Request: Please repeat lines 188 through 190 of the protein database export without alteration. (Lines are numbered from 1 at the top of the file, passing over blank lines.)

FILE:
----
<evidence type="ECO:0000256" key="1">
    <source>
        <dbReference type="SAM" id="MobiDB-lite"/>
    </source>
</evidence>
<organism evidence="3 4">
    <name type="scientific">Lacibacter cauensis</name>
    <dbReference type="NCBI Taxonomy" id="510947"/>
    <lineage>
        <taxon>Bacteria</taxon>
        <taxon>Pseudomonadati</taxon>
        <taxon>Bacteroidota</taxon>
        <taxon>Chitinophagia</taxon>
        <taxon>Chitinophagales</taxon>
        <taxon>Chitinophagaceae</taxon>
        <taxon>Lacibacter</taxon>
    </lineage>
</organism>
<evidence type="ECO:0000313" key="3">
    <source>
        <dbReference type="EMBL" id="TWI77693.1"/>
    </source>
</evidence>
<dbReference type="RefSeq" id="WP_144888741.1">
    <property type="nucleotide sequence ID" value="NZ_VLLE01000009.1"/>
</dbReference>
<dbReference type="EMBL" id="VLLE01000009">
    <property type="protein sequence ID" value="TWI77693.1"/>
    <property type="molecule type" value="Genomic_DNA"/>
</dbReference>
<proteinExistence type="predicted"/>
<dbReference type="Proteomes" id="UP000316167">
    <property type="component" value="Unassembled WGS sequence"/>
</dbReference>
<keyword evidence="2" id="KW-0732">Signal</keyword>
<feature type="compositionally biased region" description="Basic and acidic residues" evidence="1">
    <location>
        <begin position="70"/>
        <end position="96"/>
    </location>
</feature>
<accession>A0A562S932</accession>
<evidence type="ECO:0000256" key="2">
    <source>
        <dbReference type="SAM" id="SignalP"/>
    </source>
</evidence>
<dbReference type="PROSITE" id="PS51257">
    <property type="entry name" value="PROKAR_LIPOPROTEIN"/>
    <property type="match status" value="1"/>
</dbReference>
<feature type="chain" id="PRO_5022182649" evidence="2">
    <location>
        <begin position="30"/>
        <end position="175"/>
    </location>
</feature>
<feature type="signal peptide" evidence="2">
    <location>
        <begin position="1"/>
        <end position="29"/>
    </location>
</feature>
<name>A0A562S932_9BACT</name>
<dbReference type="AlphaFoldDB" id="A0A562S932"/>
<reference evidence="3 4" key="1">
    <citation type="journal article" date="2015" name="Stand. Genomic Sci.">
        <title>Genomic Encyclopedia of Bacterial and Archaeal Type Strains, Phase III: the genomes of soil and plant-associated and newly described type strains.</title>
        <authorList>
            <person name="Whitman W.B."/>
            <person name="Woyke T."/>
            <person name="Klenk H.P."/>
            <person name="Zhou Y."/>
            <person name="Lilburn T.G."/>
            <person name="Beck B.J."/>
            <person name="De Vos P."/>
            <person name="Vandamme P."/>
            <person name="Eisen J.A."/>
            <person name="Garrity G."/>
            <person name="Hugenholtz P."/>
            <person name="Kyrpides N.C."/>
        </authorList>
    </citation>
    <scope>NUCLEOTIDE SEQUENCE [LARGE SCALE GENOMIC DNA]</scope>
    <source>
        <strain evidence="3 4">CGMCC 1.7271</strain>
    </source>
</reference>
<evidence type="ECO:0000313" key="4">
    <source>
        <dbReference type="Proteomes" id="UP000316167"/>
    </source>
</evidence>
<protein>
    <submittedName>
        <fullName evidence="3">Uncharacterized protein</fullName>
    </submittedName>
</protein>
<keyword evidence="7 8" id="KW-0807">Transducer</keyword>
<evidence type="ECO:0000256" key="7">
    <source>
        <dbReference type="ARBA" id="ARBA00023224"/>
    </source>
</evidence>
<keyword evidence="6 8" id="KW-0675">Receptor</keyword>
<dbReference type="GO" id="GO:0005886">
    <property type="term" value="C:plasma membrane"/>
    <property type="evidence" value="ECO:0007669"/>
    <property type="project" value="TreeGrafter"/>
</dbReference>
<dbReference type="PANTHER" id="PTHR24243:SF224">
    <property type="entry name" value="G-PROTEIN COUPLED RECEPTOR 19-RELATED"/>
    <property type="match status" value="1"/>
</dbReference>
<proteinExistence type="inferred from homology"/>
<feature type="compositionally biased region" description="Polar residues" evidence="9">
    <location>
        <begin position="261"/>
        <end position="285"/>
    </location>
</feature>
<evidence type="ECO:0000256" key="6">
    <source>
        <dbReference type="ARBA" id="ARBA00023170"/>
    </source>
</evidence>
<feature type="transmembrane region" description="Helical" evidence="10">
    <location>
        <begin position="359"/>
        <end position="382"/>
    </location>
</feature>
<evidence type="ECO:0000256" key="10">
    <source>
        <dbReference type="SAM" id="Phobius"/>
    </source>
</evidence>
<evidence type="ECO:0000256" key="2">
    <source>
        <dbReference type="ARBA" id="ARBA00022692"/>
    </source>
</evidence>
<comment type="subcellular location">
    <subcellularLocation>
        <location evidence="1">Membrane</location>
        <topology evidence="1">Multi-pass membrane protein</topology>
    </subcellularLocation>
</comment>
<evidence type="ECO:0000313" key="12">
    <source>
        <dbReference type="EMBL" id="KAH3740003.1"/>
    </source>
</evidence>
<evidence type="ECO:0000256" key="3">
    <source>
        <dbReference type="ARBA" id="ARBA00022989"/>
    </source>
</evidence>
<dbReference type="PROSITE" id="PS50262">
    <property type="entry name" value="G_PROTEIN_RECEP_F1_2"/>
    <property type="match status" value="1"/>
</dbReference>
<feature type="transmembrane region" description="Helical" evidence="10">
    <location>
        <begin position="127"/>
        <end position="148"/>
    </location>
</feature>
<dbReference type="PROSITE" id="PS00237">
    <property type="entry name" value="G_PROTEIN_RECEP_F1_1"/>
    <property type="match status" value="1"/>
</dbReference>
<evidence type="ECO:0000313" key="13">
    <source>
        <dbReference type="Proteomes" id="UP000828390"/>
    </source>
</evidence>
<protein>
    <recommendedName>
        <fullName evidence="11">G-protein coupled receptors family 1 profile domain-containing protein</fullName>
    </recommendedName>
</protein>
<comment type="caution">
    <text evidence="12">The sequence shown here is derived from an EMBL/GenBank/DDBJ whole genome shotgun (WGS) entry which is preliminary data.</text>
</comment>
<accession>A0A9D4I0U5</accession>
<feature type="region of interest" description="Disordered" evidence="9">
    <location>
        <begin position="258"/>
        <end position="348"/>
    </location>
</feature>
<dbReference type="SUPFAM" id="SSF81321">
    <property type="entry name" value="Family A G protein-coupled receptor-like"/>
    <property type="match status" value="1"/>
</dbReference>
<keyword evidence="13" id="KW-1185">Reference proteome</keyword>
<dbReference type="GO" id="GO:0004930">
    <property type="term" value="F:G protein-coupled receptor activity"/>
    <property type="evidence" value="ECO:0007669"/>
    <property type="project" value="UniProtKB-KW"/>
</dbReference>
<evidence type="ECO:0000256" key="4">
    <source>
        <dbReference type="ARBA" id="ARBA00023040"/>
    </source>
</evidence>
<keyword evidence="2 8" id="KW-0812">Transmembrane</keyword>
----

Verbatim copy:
    <location>
        <begin position="258"/>
        <end position="348"/>